One of the kiddos found a
heart-shaped rock on Mother's Day!
Today, I remembered the important women in my life.  I also got to enjoy a great weekend full of family together time.   To all the moms, and to all the women who mother others, I hope that today was a day filled with happy memories, with bright smiles, and with peace and love in your hearts. 

xo, Cat  

Tuesday, April 3, 2018

1 of 36

So, another day, another post.  And, yes, another post about April and autism.  Don't worry, today's is short.  No rants.  No complaints.  No doom and gloom.  Well, maybe just a small reference of doom and gloom:  

1 in 36. 

That's the official autism rate.  Updated numbers haven't come out for this year yet, but I have a sinking feeling that more will be more added to the mix.  For you number crunchers out there, you know as well as I do that those "official" CDC numbers are not as accurate as they should be.  So, take that 1 in 36 rate with a grain of salt. 

1 in 36.  

It's truly overwhelming for me to think about that rate.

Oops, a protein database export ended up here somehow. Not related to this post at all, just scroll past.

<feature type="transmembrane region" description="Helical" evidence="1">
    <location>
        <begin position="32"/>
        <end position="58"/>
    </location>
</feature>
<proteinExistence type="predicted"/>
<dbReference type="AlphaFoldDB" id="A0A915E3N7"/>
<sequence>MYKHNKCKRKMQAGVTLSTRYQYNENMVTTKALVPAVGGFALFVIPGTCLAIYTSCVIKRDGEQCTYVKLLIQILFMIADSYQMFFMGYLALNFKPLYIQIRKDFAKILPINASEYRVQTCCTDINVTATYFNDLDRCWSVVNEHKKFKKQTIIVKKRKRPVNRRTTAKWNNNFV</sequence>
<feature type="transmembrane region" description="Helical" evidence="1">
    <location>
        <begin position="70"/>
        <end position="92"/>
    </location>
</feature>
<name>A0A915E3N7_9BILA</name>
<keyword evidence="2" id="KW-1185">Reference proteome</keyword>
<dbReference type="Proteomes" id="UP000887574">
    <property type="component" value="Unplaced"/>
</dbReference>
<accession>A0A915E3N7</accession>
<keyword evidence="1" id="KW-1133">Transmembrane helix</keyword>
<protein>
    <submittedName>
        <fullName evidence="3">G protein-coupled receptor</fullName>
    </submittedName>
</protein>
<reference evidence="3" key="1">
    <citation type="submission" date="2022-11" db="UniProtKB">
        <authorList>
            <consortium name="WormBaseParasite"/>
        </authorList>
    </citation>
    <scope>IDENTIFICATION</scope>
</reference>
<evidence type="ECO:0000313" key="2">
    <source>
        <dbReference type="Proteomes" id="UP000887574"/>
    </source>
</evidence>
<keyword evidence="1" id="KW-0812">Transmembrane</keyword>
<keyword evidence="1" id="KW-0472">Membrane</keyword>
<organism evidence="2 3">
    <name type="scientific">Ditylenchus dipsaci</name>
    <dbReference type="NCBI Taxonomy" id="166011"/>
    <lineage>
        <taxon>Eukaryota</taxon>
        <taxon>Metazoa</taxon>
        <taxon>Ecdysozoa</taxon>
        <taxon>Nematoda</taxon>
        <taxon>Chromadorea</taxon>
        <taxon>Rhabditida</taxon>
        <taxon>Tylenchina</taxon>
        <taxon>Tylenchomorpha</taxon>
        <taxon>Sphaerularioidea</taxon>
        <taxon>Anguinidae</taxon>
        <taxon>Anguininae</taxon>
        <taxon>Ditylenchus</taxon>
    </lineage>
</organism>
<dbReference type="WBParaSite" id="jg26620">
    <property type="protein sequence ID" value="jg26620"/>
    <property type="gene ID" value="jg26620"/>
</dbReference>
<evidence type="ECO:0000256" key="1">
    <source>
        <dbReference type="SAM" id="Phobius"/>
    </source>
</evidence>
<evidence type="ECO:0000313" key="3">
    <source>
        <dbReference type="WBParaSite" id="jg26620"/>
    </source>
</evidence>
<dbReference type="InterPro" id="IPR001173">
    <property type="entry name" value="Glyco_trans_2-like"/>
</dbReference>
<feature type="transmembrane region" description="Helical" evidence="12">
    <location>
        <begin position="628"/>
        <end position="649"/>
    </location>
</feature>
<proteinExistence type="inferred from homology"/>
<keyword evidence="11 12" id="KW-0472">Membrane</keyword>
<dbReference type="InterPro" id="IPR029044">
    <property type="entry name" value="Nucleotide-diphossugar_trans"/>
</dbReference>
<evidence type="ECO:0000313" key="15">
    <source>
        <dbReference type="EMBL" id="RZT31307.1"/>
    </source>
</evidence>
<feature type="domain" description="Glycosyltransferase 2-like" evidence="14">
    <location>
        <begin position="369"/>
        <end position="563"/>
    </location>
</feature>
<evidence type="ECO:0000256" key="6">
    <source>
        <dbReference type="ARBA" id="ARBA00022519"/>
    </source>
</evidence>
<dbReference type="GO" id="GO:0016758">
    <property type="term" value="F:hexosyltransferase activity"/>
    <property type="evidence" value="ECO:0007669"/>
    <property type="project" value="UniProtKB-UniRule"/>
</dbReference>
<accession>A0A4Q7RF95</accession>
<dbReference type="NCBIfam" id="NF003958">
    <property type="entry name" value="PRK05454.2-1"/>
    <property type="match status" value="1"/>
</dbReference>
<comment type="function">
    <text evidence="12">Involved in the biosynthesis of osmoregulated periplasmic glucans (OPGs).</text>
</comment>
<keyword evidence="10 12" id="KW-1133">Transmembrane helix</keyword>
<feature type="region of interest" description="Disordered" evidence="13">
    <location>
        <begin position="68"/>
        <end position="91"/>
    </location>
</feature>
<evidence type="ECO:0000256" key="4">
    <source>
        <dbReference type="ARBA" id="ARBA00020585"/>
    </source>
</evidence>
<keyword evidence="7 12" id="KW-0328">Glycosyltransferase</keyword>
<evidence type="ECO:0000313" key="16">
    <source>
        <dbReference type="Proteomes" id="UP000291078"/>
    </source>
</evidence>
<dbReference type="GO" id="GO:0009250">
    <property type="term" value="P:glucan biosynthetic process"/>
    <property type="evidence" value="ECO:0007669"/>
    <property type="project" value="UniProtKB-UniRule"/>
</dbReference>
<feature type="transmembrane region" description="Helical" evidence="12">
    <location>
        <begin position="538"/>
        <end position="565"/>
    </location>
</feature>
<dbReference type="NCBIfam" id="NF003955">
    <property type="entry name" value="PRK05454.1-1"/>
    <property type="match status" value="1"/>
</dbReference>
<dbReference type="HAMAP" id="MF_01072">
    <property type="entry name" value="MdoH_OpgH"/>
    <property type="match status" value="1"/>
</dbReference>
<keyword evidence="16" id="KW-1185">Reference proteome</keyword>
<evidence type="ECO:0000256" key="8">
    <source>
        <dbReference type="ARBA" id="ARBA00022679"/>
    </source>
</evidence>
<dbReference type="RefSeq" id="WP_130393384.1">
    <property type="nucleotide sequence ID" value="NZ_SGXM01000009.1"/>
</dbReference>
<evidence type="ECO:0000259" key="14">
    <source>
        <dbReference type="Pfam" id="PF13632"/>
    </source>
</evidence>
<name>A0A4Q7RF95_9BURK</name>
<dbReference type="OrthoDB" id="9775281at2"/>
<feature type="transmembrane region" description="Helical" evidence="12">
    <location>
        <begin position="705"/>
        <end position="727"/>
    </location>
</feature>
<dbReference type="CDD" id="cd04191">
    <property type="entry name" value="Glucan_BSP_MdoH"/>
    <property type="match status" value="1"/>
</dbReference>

But today, I woke up happy.  I don't want to think about doom and gloom today.  I want to think about things that will remind me to be hopeful, that will remind me to be helpful to others.  So, I looked at the number a bit differently. 


That's 30 + 6.  

Hey!  That's exactly how many ideas I've shared over the years during this sometimes dreaded month of April!  The first post was a whole 30 days of ideas* meant to support both a child affected by autism and their family.  The second one included 6 more!  That's a whole lot of helpful, hopeful, incredible opportunities to be had, and not just for the child, but for the giver as well.  

Of course, there are many other ways to assist a family.  If you have any ideas of your own, feel free to share them in the comment section below.  

April 1st and 2nd are not easy days for a lot of us.  We don't celebrate a diagnosis.  We don't embrace the struggles.  We do, however, love our children and greatly appreciate the help we receive from loved ones.  I have already personally and publicly thanked my own family and friends for all of their support, but holey moley, I must thank you again....thanks, family and friends!  Thanks for your kindness, your patience, and allowing me to hop on my soapbox when I need to. 

xo, Cat  


*For those Spanish speaking friends, a dear reader translated the original:  30 dias de autismo

Monday, April 2, 2018

Worth a Repeat